Are the angels rejoicing?

Early in my monastic life, the novice mistress assigned the novitiate a curfew. Mostly this was to ensure a quiet sleeping environment in the dormitory with its thin walls and creaking floors. It was my custom to keep a night vigil after Compline when I could have the chapel to myself. (Most of the other sisters kept their vigils in the early morning before Lauds while I was still sound asleep in my bed.) By the time I had finished praying and tied up the loose ends of the day, the curfew would be dangerously close at hand. At some point, I don't remember anymore quite when or how, I developed the habit upon entering my cell of saying to myself either "The angels are rejoicing in heaven because of my obedience" or "I have not given the angels cause for rejoicing tonight." I am afraid the angels did not have cause for rejoicing last night: I did not go to bed until 4AM! What was it that so engrossed my attention and energies as to make me completely miss any semblance of a reasonable bedtime? I was writing about Tillia.

I used to poke fun at myself in the monastery by referring to Tillia as my imaginary friend, but that was not quite accurate. Tillia started as an image of myself, became more and more like the blessed Mother and finally ended up simply becoming her own self with her own world, and quite a wardrobe!

Over the course of a few years, what had started as playing with an image that caught my fancy one day while walking alongside the cloister wall developed into a story. That story developed into a world with its own history, geography and fairytales. Various characters wove in and out of each other’s lives. Houses were carefully designed and furnished. Economic systems and complex methods of plumbing and lighting in the absence of electricity developed. ... If you have not realized by now, I am a degenerate daydreamer.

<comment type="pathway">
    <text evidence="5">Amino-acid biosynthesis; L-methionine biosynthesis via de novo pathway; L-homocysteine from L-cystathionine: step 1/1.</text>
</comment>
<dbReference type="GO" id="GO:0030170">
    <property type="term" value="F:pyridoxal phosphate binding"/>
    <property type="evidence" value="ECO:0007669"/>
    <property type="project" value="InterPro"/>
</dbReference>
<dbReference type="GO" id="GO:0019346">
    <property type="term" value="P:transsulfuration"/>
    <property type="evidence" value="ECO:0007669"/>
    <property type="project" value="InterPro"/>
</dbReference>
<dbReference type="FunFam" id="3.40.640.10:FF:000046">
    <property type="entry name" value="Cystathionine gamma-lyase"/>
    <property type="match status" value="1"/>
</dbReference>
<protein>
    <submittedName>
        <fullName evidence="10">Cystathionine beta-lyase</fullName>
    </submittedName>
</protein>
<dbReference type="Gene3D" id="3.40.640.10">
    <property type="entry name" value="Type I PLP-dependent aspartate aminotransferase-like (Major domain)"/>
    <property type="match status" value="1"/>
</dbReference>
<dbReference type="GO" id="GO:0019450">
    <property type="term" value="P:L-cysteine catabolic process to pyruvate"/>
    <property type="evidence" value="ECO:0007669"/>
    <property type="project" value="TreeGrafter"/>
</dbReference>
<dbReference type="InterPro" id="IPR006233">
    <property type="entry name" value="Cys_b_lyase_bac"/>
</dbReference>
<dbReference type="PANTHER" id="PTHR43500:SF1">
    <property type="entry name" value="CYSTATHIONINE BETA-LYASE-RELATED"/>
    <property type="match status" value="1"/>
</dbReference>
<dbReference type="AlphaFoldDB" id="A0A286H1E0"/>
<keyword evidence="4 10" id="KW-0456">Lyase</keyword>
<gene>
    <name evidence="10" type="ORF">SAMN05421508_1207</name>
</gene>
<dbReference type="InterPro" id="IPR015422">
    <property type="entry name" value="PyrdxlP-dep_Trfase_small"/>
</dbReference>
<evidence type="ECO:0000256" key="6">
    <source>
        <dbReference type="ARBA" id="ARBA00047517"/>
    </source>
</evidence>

I wrestled with this tendency no little bit in the cloister where everything is conducive to contemplation, and thus also to daydreaming. On a natural level, contemplation and daydreaming are remarkably similar activities! Tillia and her ever more elaborate world could become so consuming a distraction that more than once I suspected her of being a demon! At one point, I violently killed her off ten times in a row trying to regain control of my wayward imagination. The violence of my interior story telling ebbed and flowed, even quieting completely for long periods. Sometimes a different story would slip in for a while. But Tillia always returned. The story flowed of itself, something of a cross between reading a good book you never had to set down and writing a journal.

And in a sense it was a sort of journal, my monastic journey in fantasy form. Whenever I came out of a daydreaming pit, I would spend the next few days or weeks reclaiming all the insights and emotions that had been woven unconsciously into its fabric as I had moved through my real life. A surprising effect of looking at the world through the lens of a consuming daydream was to become keenly aware that many events in life that look very different are really one. I cannot explain it better than that. But this and the other fruits of my stories came too often at the cost of withdrawals and negligence resulting from my mind being so much engaged in a fantasy world. My often uncontrollable daydreaming was a real cause for concern - a psychologist told me I have slight tendencies toward obsessive thinking, anxiety and depression, which play off one another and grow. Later a caring psychiatrist confirmed the stories were a sort of anti-depressant. Yet in the course of my struggles, I became more and more convinced that my vivid imagination was also how I processed what was going on in and around me. It even became a part of my prayer. I spent long periods of adoration sharing my stories with God, sometimes telling it to Him and sometimes it was more like we were sitting in the room together and I was watching a miniseries. My daydreaming was not always good or prayerful, but God accepted it nonetheless. He began to speak to me through it. Actually one of my darkest daydreams concluded with one of the most profound spiritual insights I have ever had.